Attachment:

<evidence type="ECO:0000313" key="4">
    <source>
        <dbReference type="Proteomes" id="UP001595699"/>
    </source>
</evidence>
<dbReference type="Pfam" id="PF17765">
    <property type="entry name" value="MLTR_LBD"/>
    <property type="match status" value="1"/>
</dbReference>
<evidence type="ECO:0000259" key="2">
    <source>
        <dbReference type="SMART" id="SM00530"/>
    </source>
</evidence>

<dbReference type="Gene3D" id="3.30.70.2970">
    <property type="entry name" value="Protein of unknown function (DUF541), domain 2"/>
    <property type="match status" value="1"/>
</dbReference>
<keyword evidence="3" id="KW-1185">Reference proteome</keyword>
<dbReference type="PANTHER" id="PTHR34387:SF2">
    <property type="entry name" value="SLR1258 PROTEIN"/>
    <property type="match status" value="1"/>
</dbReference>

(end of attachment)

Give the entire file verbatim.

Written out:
<evidence type="ECO:0000313" key="4">
    <source>
        <dbReference type="Proteomes" id="UP001595699"/>
    </source>
</evidence>
<dbReference type="Pfam" id="PF17765">
    <property type="entry name" value="MLTR_LBD"/>
    <property type="match status" value="1"/>
</dbReference>
<evidence type="ECO:0000259" key="2">
    <source>
        <dbReference type="SMART" id="SM00530"/>
    </source>
</evidence>

<dbReference type="Gene3D" id="3.30.70.2970">
    <property type="entry name" value="Protein of unknown function (DUF541), domain 2"/>
    <property type="match status" value="1"/>
</dbReference>
<keyword evidence="3" id="KW-1185">Reference proteome</keyword>
<dbReference type="PANTHER" id="PTHR34387:SF2">
    <property type="entry name" value="SLR1258 PROTEIN"/>
    <property type="match status" value="1"/>
</dbReference>